Khan, who operated in a tribal district called Orakzai, joined Daesh in October 2014 and he was killed in 2016 in a US drone attack. 

The JuA had also briefly joined Daesh for a few months in late 2014.

The TTP is wary of Daesh and its supporters in the region mainly because of the latter's past associations with the Afghan Taliban. Their aim is to avoid defections and keep Daesh at bay.

A section of security analysts believes that the TTP reunited in light of a UN report published in July, stating that at least 6,000 Pakistani Taliban militants who were hiding in Afghanistan, have “linked up with the local affiliate of ISIS in Afghanistan.” 

In July, the UN Security Council also put Wali on the Daesh and Al Qaeda sanctions list, designating him as a global terrorist for "participating in the financing, planning, facilitating, or perpetrating of acts or activities.”

“The recent UN report was a trigger factor behind this unification alongside long-term future development under Wali,” says Abdul Basit, a researcher at Singapore-based the International Centre for Political Violence and Terrorism Research (ICPVTR). 

“After the UN report, the Pakistani Taliban not only emphatically rejected that UN report, but it also denounced ISIS-K (regional Daesh) chapter.” 

Analysts suggest that the report and the fear of the TTP being linked with Daesh will prove detrimental for the outfit, which has pushed them to come together and avoid any overlap with Daesh.

Not only did the TTP end factionalism and localise its ideological narrative by aligning with local ethnic issues, but it also repudiated Daesh’s claim as a franchise of the so-called Caliphate, said Basit. 

Afghan peace talks

The militant outfit's future is subservient to the ongoing peace process in Afghanistan, where the Afghan Taliban, the TTP’s long time patron has to fulfill its commitment to not allow foreign militants to operate from their territory.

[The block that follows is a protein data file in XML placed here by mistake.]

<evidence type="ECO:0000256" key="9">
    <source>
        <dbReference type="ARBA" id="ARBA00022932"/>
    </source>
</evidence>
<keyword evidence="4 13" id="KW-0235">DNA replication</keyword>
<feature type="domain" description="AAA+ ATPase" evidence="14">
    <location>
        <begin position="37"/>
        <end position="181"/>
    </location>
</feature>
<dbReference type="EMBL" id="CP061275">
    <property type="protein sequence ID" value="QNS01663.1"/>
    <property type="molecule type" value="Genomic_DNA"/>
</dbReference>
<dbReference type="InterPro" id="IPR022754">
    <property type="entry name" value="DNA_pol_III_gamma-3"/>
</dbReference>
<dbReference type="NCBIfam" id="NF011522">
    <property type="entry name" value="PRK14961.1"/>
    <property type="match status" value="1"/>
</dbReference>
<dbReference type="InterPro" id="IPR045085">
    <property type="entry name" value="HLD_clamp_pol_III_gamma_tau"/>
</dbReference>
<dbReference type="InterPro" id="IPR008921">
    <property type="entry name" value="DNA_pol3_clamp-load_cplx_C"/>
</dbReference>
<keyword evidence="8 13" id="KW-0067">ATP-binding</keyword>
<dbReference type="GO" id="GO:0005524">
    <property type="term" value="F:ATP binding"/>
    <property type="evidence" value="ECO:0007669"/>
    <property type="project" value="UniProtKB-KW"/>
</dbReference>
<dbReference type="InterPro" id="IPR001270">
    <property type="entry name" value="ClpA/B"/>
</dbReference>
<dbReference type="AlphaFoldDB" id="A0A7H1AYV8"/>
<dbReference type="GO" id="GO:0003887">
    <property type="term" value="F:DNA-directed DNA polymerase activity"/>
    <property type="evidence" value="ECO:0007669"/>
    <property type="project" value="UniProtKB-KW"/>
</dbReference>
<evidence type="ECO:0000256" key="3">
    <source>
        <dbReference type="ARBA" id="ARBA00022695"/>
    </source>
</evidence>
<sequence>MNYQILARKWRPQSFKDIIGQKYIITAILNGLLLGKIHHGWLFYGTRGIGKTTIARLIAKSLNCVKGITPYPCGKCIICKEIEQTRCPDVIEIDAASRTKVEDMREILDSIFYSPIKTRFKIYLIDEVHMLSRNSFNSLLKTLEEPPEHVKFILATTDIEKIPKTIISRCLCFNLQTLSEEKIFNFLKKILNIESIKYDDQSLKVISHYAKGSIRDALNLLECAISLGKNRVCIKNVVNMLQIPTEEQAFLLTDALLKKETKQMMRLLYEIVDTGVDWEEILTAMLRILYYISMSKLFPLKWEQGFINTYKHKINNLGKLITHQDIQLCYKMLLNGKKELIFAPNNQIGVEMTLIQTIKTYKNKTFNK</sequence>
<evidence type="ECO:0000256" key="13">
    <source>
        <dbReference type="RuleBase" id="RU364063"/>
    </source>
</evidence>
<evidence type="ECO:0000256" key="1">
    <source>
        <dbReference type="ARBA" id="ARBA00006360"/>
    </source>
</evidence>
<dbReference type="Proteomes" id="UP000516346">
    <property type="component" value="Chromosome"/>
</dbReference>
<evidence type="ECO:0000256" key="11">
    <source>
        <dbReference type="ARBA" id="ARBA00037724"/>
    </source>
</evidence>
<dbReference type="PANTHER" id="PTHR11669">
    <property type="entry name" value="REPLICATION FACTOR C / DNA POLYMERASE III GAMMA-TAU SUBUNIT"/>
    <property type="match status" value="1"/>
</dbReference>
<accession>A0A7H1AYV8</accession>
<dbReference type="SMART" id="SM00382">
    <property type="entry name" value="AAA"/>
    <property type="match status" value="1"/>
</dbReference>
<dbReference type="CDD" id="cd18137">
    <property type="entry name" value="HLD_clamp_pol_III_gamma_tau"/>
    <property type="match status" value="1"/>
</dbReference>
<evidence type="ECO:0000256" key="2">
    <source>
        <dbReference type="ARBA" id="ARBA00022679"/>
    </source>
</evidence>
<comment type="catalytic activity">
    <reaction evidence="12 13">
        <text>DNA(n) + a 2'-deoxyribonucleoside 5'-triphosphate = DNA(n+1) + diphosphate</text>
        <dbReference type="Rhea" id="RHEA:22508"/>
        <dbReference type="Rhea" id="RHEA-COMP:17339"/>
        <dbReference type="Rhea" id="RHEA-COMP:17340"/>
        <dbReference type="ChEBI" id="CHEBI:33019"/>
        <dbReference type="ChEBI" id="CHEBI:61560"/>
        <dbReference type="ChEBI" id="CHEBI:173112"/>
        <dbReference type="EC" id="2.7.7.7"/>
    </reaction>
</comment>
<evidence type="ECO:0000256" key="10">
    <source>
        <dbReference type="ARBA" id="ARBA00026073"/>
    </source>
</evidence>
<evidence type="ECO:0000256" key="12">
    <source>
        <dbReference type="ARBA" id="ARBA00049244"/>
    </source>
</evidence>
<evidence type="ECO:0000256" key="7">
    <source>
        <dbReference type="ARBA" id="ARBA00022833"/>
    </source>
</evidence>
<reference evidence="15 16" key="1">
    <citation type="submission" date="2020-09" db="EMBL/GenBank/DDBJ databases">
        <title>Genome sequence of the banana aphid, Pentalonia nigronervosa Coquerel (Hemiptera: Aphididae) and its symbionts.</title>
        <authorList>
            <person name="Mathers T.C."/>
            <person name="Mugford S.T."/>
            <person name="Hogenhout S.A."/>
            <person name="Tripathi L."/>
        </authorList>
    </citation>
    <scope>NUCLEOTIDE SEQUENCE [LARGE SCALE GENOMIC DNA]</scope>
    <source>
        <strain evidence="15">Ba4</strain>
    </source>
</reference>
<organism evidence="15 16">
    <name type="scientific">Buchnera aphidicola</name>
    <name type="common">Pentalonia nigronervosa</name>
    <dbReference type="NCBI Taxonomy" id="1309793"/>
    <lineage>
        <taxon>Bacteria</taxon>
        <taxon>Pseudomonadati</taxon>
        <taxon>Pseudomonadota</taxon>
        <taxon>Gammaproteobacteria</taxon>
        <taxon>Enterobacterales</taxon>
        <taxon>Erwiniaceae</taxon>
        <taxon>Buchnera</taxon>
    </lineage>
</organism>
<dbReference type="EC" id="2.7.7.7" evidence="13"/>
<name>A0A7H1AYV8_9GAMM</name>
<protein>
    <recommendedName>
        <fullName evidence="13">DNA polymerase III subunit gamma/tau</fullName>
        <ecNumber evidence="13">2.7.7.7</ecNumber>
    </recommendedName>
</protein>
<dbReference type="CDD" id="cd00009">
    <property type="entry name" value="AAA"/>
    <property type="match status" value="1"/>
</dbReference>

“Wali’s emphasis on alliance building and unification of dissident factions is paying off at a critical juncture i.e ahead of the intra-Afghan talks and expected US exit from Afghanistan,” said Basit. 

Tahir Khan, an Islamabad-based journalist who has covered peace talks extensively said that the Afghan Taliban will not expel the TTP militants from the country but perhaps ask the group not to operate from there. 

“Afghan Taliban and the TTP are interconnected and they helped each other in the past,” Khan told TRT World. “In Afghanistan, the TTP militants are treated as the displaced people who are driven out by the military from their hometowns.”

Security implications

Security analysts believe that the reunification of the terror outfit would be a huge setback for Pakistan's counter-terrorism campaign.

“Terrorism can be weakened, failed and its negative consequences can be mitigated but terrorism cannot be defeated. It always morphs and metastasises into news forms and shapes,” Basit said. 

Khan, the journalist, said that the reunification would also attract dejected and disillusioned militants to return to the outfit. 

“In the past few months, a surge has been seen in terror attacks by the Taliban in various regions of Pakistan,” he added.

On August 10, the JuA claimed responsibility for an improvised explosive device (IED) planted on a motorcycle in Chaman, Balochistan, that killed six civilians. Police said that the target of the attack was a vehicle carrying personnel from the country's anti-narcotics force. 

The group has also claimed credit for an assault targeting Pakistani security forces in North Waziristan in July and the bombing of Pakistani soldiers in Khyber Pakhtunkhwa in August. 

An annual security report of the Pak Institute of Peace Studies (PIPS), an Islamabad-based think tank, shows that the TTP has remained one of the major forces of instability in 2019. It was involved in 82 terrorist attacks, out of which 69 were reported from Khyber Pakhtunkhwa province and 13 from Balochistan. 

Source: TRT World